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After you perform a search, you can sort the articles by Source. This will rearrange the results of your search, displaying articles according to their appearance in journals and books. This feature is useful for tracing psychoanalytic concepts in a specific psychoanalytic tradition.

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Basile, R. Tuckett, D. (2004). Multiple approaches: Case presentation (history, treatment report and follow-up). Int. J. Psycho-Anal., 85(4):987-989.

(2004). International Journal of Psycho-Analysis, 85(4):987-989

Multiple approaches: Case presentation (history, treatment report and follow-up)

Reported by:
Roberto Basile

Moderator David Tuckett

This panel was the first in a series designed by the programme committee to examine different ways of working psychoanalytically. In the contemporary psychoanalytic ‘tower of Babel’ what are our differences, how far do we share common ground and, if so, what are its boundaries?

Thomä and Kächele's paper presented clinical material, discussed later by a range of authors from different approaches in subsequent panels. The authors offered what they called a ‘new form of treatment report’ which, if applied extensively, could become a basis for sharing and comparing experiences. The presenter was Thomä, head of the Psychotherapy Department of Ulm University, 1967-89, and director of the newly founded psychoanalytic institute housed under the same roof. He calls himself an analyst ‘on the way to an intersubjective relational understanding of the psychoanalytic process’. Kächele succeeded Thomä at Ulm in 1990.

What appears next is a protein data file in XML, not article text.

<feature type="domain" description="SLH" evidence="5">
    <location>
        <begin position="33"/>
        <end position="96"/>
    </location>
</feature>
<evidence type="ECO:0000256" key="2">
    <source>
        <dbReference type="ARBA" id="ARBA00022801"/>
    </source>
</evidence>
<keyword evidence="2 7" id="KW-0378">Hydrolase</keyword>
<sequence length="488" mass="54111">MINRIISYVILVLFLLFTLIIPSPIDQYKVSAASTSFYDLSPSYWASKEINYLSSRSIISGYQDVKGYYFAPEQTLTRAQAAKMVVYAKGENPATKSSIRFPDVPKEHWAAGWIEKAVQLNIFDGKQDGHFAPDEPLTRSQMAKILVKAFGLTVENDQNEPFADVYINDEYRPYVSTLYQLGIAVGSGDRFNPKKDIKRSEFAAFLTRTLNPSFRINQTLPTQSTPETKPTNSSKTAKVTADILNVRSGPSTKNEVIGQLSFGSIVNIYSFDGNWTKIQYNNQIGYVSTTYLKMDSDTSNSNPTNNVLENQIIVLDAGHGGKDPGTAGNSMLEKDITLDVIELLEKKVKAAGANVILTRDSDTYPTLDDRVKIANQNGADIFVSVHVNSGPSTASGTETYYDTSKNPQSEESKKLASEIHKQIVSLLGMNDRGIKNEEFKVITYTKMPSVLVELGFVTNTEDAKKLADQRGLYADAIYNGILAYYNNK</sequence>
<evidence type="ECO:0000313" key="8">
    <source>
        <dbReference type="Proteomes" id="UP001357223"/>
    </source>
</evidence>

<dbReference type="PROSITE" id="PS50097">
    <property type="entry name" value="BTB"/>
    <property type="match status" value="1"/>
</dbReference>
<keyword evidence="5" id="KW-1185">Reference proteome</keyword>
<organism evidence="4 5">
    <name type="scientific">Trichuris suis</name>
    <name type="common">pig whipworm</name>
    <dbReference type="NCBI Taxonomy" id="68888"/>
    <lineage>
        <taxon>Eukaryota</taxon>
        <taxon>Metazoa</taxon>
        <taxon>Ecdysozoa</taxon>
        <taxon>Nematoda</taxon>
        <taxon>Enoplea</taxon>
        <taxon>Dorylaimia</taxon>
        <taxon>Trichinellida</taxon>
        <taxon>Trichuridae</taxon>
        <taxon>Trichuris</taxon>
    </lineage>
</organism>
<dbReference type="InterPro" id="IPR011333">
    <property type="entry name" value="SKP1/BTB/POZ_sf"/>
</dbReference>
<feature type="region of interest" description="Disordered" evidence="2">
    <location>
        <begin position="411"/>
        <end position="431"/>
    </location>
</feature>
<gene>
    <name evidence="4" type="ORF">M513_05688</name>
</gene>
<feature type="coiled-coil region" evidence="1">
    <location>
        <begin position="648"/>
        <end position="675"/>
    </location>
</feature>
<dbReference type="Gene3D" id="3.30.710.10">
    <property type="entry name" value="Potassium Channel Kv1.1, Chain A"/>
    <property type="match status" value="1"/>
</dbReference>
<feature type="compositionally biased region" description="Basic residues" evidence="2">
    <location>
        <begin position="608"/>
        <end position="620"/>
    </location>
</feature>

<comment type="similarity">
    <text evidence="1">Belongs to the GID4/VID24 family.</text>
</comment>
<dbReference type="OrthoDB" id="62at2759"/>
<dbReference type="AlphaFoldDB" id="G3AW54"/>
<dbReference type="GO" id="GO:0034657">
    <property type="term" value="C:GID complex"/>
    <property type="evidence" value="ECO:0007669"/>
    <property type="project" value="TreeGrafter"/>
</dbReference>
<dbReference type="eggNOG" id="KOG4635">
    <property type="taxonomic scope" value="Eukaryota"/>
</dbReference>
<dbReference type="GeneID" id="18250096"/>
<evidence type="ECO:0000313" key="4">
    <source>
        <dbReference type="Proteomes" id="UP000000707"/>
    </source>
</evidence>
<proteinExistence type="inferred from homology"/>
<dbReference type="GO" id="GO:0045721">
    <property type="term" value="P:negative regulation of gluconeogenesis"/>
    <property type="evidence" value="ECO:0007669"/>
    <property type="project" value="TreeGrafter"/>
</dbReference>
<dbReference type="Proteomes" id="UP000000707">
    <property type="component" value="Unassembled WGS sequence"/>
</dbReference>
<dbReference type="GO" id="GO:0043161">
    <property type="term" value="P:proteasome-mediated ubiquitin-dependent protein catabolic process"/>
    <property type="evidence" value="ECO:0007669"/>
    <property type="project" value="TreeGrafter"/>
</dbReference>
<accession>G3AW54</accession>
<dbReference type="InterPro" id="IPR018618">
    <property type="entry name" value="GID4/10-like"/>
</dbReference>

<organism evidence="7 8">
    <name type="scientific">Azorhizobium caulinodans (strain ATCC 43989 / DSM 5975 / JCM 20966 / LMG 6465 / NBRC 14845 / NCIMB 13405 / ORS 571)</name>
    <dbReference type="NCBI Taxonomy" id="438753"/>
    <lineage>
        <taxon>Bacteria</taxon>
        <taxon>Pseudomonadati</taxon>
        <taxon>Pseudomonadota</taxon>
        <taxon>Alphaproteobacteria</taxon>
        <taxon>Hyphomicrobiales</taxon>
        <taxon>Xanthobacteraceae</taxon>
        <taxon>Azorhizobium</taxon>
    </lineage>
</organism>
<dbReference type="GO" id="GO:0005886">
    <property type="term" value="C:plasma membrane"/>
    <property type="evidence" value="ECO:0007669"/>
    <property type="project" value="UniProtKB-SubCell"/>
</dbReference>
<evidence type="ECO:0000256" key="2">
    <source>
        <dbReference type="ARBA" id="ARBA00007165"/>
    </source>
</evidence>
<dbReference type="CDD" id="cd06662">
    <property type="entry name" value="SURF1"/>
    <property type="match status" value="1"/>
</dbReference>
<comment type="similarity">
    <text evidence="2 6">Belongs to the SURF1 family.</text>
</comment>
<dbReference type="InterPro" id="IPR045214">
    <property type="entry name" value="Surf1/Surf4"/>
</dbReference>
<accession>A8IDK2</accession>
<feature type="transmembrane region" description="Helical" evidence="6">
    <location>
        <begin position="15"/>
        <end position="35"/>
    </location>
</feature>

Thomä made some initial general statements about his psychoanalytic thinking. He then gave an example of the application of his treatment report format in the case of Amalia. Amalia's case is one of the 12 completely audiotaped analyses and analytic therapies which are now stored in the Ulm text bank unit, director E. Mergenthaler.

Points 1-7 cover Thomä's views on comparative psychoanalysis. Point 8 describes Amalia's case.

1.   Thomä finds that, in view of the official recognition of psychoanalytic pluralism brought about by the courage of Wallerstein, we are now forced to compare various psychoanalytic techniques with each other.

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